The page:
The D.C. Circuit has rejected a challenge to consultation procedures developed by the EPA and Corps of Engineers for reviewing mountaintop removal mining permits and to EPA’s guidance for reviewing permits issued by the Corps or state permitting agencies.
Because it rests on standard administrative law, the decision shouldn’t merit comment. But it does, because it comes at a time when there is a great deal of judicial confusion specifically about the roles of EPA and the Corps in Clean Water Act section 404 decisions and generally about review of guidance documents. This concise, cogent opinion could help clear up that confusion.
Mining interests argued that both the consultation procedures, dubbed by the agencies the Enhanced Coordination Process, and the guidance violated the Clean Water Act and Administrative Procedure Act. The Court of Appeals disagreed on both counts. It held that the Enhanced Coordination Process, which essentially provided that EPA would screen a number of pending applications for Clean Water Act section 404 permits for mountaintop removal projects for potential problems before the Corps made permit decisions, was a procedural rule allowed by the Clean Water Act and did not require notice and comment rulemaking.
Not exactly newsworthy, except that the District Court had gotten it badly wrong, holding that the Enhanced Coordination Process overstepped EPA’s role in the section 404 permitting process. That never made any sense — EPA, after all, shares responsibility for developing the rules under which permits are issued, and has the right ultimately to veto any permit it finds allows unacceptable environmental impacts. Of course EPA should be allowed to signal the Corps early in the process if it thinks the Corps is headed off the rails. But the District Court’s opinion wasn’t entirely out of the blue. Mining interests have been pushing hard to limit EPA’s role, because they perceive the Corps as a more friendly regulator. And they got some help from the Supreme Court in a 2009 case called Coeur Alaska v. Southeast Alaska Conservation Council, where 6 justices emphasized that the Corps, rather than EPA, had jurisdiction over sludge discharges of slurry mining waste.
This opinion reminds us that EPA has a key statutory role in section 404 permitting decisions, and avoids artificially relegating that role to the end of the process. As the court says:
Given the backdrop of Executive Branch tradition, sound government practice, and constitutional principle, we will not, as plaintiffs request, read into this statute an implicit congressional intent to restrict consultation and coordination between two executive agencies.
That language might trouble environmentalists if extended to White House involvement. Indeed, when EPA was developing its mountaintop removal guidance I criticized the White House Office of Management and Budget for delaying a process in which I think it had no place. But you can’t argue with it where two (or more) executive agencies have been told by Congress that they must be involved.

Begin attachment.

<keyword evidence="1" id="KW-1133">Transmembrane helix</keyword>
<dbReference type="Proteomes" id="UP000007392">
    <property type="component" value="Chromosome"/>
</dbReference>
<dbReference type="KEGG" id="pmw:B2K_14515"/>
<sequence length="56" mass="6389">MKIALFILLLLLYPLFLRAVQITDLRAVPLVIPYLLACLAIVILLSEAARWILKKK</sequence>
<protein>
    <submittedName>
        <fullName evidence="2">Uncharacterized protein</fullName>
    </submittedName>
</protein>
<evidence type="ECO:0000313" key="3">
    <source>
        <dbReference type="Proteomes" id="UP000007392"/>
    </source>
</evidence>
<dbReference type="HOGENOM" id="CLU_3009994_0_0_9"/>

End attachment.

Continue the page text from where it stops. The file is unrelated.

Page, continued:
As for the EPA guidance, which explained what the agency would expect states and the Corps to require before issuing permits under CWA 402 and 404, the court finds that was a general policy statement not subject to judicial review. Again this shouldn’t be news. The final guidance, as I explained earlier and as the court here notes, repeatedly emphasized that it was not legally binding but simply explained what the statute itself requires. The court explains:
An agency action that merely explains how the agency will enforce a statute or regulation – in other words, how it will exercise its broad enforcement discretion or permitting discretion under some extant statute or rule – is a general statement of policy.
Statements of policy, like this one, need not be preceded by notice and comment rulemaking, and are not themselves subject to review. When and if EPA, the Corps, or a state denies a permit, that decision will be subject to challenge and must be defended by reference to binding law, not to the guidance. But the guidance itself is not subject to judicial review.
That’s an important holding, especially coming from the D.C. Circuit, which because of its docket is highly influential on matters of administrative law. The judiciary (including other panels of this court) has been tying itself in knots over what agency statements are reviewable and when. Most notably, in Iowa League of Cities v. EPA, 711 F.3d 844 (8th Cir. 2013), the Eighth Circuit concluded that two EPA letters to Congressmen about implementation of the Clean Water Act were judicially reviewable. Although EPA does not regard that decision as binding nationally, it has emboldened regulated industries to challenge a number of other informal agency interpretations. The D.C. Circuit’s opinion in this case should help put the lid on those kinds of challenges, and give the agency the freedom to discuss it’s non-binding interpretations of the statute it implements without fear of immediate litigation.